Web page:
Cheshire – Ineos & IGas Energy

IGas Energy’s Ellesmere Port Site In Cheshire, To Which The Company Wants To Return For Further Testing (Click To Enlage)

(Shale Gas) – As with the East Midlands, IGas and Ineos are the main players at present. IGas has plans to return and carry out additional testing on the well it previously drilled at Ellesmere Port and drill a new well on its Ince Marshes site, but ha so far been refused planning permission as both. As with the East Midlands, Ineos has plans for seismic surveying across its new licence areas and this will reach Cheshire at some point. Ineos has also acquired a substantial quantity of fracking equipment (including five times as many frac pumps as Cuadrilla), asset-stripped from a Polish fracking company and is storing them at its Rocksavage chemical works in Runcorn.

Fracking Timeline

In the second half of 2018 the fracking industry is planning a blitzkrieg of drilling and testing. Cuardilla’s much delayed and scaled-back plans at Preston New Road (PNR) in Lancashire are just the most high-profile, and advanced, of these projects. Hydraulic fracturing on the wells at PNR could begin in September, but tight oil testing in Sussex/Surrey at Brockham, Horse Hill and Balcombe over next few month could prove even more threatening. Tight oil has the potential to move from exploration to production much more quickly if not stopped, due to the lower cost of the shallower wells and ability to tanker oil off site to a refinary without building pipelines. The Brockham site which already has planning permission for production, is particularly worrying.

Attempts to start drilling at a number of sites including Springs Road and Tinker Lane in Nottinghamshire, and Leith Hill in Surrey seem imminent, and Ineos’s site at Harthill in Rotherham may not be far behind. Third Energy’s fracturing tests at Kirby Misperton are on hold for the moment, but a solution to Third Energy’s financial problems could change that very quickly. A number of other area of the country are under less immediate levels of threat from plans for drilling and testing. Finally Ineos is pushing hard to start its second round of seismic testing (after the East Midlands), in North Yorkshire, though it is increasingly having to resort to court action (including against the National Trust) in order to gain access to land.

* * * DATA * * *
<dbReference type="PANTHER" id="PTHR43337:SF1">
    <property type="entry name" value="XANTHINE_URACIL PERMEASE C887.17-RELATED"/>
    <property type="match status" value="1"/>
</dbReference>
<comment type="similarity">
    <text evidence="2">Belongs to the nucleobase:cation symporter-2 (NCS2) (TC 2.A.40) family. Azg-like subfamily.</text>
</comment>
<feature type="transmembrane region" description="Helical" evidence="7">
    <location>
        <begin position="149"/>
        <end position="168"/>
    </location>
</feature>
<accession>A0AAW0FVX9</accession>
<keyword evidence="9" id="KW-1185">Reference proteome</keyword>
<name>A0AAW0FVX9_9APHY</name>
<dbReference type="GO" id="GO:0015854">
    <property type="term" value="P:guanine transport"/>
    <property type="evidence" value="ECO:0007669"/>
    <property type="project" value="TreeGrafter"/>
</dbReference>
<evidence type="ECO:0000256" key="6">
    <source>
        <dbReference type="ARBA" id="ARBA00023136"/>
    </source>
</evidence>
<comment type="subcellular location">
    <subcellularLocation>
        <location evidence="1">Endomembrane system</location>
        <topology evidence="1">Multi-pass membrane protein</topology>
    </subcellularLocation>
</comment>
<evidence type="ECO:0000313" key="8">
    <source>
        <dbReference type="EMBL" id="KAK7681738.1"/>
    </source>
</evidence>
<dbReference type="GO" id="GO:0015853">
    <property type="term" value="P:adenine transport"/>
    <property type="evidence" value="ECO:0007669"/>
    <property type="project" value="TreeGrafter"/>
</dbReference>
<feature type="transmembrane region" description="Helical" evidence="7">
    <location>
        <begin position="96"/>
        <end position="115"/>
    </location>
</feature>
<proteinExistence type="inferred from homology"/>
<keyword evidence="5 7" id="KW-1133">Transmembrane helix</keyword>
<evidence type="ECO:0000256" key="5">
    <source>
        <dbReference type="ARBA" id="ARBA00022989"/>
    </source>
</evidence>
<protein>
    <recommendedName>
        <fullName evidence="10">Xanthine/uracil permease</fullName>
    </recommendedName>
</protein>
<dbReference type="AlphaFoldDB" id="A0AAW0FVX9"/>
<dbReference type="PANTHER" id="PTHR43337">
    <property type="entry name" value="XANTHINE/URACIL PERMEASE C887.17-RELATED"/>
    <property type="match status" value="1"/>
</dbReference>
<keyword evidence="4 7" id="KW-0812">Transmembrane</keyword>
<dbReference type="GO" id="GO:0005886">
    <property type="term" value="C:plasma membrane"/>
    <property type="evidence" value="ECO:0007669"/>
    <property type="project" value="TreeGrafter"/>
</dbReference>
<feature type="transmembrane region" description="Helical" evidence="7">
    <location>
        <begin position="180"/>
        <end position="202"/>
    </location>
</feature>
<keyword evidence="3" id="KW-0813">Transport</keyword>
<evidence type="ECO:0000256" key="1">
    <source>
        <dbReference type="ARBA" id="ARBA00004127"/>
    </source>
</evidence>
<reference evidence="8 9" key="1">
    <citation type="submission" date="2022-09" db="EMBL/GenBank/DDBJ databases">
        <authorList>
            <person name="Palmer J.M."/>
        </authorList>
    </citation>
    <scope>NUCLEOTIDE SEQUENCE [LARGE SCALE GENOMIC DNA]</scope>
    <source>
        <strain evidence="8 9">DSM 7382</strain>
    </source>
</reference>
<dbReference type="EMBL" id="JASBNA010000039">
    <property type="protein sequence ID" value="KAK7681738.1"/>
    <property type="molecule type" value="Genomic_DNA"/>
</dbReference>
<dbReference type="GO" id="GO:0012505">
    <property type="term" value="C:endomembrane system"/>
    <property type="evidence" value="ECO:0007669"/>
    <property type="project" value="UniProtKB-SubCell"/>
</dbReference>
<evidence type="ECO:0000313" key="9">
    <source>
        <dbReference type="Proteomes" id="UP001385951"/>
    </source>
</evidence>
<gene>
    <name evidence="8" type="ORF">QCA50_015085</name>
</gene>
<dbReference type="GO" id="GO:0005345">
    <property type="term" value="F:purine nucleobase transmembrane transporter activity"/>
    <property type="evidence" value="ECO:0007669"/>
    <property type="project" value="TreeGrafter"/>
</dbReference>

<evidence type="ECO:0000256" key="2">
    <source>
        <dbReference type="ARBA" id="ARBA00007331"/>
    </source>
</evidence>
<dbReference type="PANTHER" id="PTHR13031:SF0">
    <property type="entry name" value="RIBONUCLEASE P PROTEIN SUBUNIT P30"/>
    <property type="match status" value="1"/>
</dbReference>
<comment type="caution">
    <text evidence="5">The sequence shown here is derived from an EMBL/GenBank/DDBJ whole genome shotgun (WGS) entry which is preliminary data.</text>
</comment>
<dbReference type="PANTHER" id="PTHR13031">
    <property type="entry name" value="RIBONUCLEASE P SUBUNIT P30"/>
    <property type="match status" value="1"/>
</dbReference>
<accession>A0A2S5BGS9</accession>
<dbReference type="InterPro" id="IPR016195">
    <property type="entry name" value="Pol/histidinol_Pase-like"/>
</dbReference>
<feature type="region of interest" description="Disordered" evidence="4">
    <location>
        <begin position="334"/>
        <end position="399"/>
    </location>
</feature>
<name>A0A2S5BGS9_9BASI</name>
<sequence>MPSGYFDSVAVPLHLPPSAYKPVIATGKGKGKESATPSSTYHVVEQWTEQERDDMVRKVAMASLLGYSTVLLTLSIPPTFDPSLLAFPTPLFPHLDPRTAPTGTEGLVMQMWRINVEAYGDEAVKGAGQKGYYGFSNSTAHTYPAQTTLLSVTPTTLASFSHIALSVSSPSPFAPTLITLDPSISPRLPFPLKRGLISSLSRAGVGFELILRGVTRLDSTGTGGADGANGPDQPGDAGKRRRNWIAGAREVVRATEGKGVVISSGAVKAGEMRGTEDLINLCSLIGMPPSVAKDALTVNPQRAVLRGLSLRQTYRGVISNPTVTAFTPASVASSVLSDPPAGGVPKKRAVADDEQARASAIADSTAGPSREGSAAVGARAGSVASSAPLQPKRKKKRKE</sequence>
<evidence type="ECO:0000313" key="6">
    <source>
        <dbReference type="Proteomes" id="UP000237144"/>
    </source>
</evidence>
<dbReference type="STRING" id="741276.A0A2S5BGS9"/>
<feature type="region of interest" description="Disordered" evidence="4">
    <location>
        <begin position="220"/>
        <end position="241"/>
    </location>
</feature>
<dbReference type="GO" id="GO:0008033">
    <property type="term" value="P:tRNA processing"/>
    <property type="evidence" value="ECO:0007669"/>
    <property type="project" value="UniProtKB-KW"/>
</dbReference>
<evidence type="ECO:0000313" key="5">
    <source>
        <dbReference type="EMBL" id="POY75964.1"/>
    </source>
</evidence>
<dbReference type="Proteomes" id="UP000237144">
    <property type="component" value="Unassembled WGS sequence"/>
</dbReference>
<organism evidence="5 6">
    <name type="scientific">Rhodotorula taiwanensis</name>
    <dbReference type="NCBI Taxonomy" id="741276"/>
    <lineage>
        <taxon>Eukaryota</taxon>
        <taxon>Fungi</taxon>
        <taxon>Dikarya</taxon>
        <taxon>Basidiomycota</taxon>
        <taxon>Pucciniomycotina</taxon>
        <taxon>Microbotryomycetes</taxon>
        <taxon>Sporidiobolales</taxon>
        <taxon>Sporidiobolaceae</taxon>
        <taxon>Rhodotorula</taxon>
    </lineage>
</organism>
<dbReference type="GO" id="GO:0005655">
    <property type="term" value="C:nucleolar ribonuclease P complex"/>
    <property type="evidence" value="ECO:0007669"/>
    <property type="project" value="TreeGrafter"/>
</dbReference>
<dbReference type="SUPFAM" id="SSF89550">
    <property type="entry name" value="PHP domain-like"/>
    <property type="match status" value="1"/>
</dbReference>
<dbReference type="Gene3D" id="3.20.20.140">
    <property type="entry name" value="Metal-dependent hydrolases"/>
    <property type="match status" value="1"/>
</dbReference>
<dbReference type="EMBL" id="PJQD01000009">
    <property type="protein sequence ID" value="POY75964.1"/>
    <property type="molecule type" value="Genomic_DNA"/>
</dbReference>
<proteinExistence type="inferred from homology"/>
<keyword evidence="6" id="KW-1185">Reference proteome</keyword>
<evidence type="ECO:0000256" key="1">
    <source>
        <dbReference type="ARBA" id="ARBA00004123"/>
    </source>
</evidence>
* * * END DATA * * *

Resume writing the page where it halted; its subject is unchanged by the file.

Fracking Resistance

It’s not just geological information that the fracking industry is interested in, “social data” on the economic risks associated with community resistance is needed just as much. This is where the anti-fracking movement has been extremely effective up until now. The fracking industry is responding by working with government to dismantle some of the tools communities have used to delay these projects. There are plans to allow test wells to be drilled without planning permission and decisions on larger projects to be taken by central government, bypassing more influenceable county councils.

The fracking fight is now moving into a new phase where causing physical delays and ramping up costs will hold the key to deterring future investment in the industry. Fighting on numerous small fronts, the currently 300+ local anti-fracking groups have been delaying and ramping up the costs of fracking projects, wearing down the opposition and deterring the investment on which the industry relies. After all these communities have little choice but to stand and fight. In the end this is a fight to the death, either the fracking companies get to coat the country in tens of thousands of wells or we drive them in to bankruptcy. There are no other options.

For more information see: frack-off.org.uk

New Roads Threat: The “Expressway” To Hell